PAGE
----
Before I go, I have something to say

The Best of Intentions

Ah, January. The eggnog is gone, the presents are in use, the undecorated tree is waiting by the curb to be hauled away. Situated pleasantly apart from the mania that begins with Halloween and decelerates with Christmas, this first month of the year seems so peaceful, so serene.

So what do we do with this nice new month in the nice new year? Saddle it with Great Expectations, that’s what. Even though fresh starts seem to fit a lot better with autumn’s advent of a new school year, too many of us park ourselves at the kitchen table with a cup of black coffee, still nursing the New Year’s hangover, to compose yet another list of blindly optimistic resolutions.

I know, I’ve done it, far too many times. I even save these lists, in a file folder labeled, with great creativity, “Lists.” It’s a pretty thick file, because I’ve never limited myself to making grand compilations of Things To Do only on the first of the year. But it’s the January lists that are so hard to resist.

So what’s wrong with New Year’s resolutions? Let me count the ways. (Note: Embarrassing as it is to admit, all quotes are from actual lists in my file.)

  1. It’s hard to change course in the winter. It’s snowy, it’s cold, it’s hard enough to keep slogging between home and work, let alone make plans to “lose five pounds,” as my lists too often suggested. That I was trying to go from 97 to 92 pounds is a topic for another day.
  2. Resolutions accentuate the negative. Rare is the bullet point that calls for pleasant things. All too common are the grim vows to “Study for GREs,” “Patch jeans,” “Pay bills,” “Call about overdue books,” “Pick lettuce,” “Organize all my letters to Mom,” “Write, organize, & type thesis,” “Get an apartment,” and that perennial command, “Find job.” Where should I start? They all sound so fun!
  3. Many intentions are too large to begin, let alone finish, in one lifetime. Consider, for instance, “Raise bank balance,” “Organize time,” “Get some exercise,” “Sort through and store my things,” “Talk with people.” Really. Talk with people? Which people? How often? About what?
  4. Others are too nit-pickingly small, such as, “Xerox House Beautiful article,” “Color hair,” “Buy new soap dish,” “Write to Denny – Led Zeppelin ticket.” Easily achieved, but not the stuff of dreams.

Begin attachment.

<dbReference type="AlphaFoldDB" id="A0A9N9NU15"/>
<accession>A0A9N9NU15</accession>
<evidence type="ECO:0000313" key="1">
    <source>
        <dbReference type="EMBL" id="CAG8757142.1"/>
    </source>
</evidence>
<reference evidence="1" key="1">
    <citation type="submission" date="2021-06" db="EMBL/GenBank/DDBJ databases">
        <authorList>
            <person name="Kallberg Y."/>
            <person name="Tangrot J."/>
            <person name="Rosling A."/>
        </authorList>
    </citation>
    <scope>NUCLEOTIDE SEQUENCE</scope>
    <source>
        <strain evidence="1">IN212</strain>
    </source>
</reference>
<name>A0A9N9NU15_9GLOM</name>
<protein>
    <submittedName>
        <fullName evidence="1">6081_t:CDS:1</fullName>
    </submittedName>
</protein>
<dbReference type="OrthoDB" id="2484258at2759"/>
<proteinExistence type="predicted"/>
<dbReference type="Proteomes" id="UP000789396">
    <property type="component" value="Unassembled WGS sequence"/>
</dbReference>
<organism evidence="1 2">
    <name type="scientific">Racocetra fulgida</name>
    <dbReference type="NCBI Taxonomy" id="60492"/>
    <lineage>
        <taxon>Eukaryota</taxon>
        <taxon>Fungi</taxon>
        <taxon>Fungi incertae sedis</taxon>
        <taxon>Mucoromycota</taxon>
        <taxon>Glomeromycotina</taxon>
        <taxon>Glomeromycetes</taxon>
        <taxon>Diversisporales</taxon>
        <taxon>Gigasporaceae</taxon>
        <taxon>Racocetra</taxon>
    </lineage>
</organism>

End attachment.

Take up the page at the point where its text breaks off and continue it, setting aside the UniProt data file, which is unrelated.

5. Some are simply ridiculous, e.g. “Write to Rolling Stone about Led Zeppelin symbols,” (I sense a trend here), “Move pockets on trench coat,” (only my mom could do that), “Express and freeze milk,” (use your imagination), “Sunbathe” (might as well say “Get skin cancer”).
  6. Many resolutions are just too pushy. I tend to be like that – my third grade teacher wrote on my report card, “Tends to be bossy” – but these directives from the sanctity of the New Year list are really annoying. “Eat well”! “Budget money for important things”! “Read Great Books”! “Practice flute, guitar”! Do this! Do that! I mean, really. In my spare time? Before I get a job? After I sunbathe?
  7. Too many of them require the acquisition of skills that can take decades. Among the scores of things I promised to learn were “Drive stick shift,” “Ride horses,” “Play piano,” “Fix tires on bike,” “Bind books,” “Dive,” and “Learn to crochet.” Sadly, one list tallied the skills I already possessed, many since forgotten, including “Embroider” and “Play flute.” Guess I should have heeded those commands to “Practice”!
  8. Once in a great while, I gave myself a break, resolving to do something pleasant, like “Clean less” (being my mother’s daughter, that could be a problem) and “Walk Zooey to Green, tie on rope & read.” Zooey was my Labrador retriever, and the Green was a park near my grad school apartment. Did I do that? Highly doubtful.
  9. Others are a complete mystery to me. Take, for example, “Sell bike and Volvo.” I’ve had lots of bikes in my life, but a Volvo? Really? Then there’s “Sew two latchhook pillows.” I do remember making one of these, when I was on bed rest in the hospital trying not to have my second baby too soon. My roommate taught me how. I was desperately bored.
  10. If you’re not careful, a list of New Year’s resolutions becomes a bucket list, a compilation of everything you hope to do before, well, you kick the bucket. Everybody knows you can’t do them all in one year, and yet the allure of planning can be hard to resist. I found one such list, dating from my early 20’s, that included all of the following: “See Nureyev dance; See Michelangelo’s David and Rodin’s Burghers of Calais; Ride a horse on a beach at sunrise; Go to Alaska; Learn to play ‘Moonlight Sonata’ on the piano; Raise a child; Condition my body into superb form (I told you this was embarrassing); Learn to water ski; Publish a book.” I can say with great relief that I’ve done a few of these, while some no longer hold any interest for me. (Water ski? Tried, failed, forgot to let go of the rope.) The prospect of raising a child seemed, at the time, highly unlikely, yet now I’ve done it, twice, and it’s been amazing. Others, I’m still looking forward to, but with much more confidence than on that long ago day when I committed them to paper. Publish a book? I believe I will. Go to Alaska? It’s the only state my husband hasn’t been to. Next summer? You bet.

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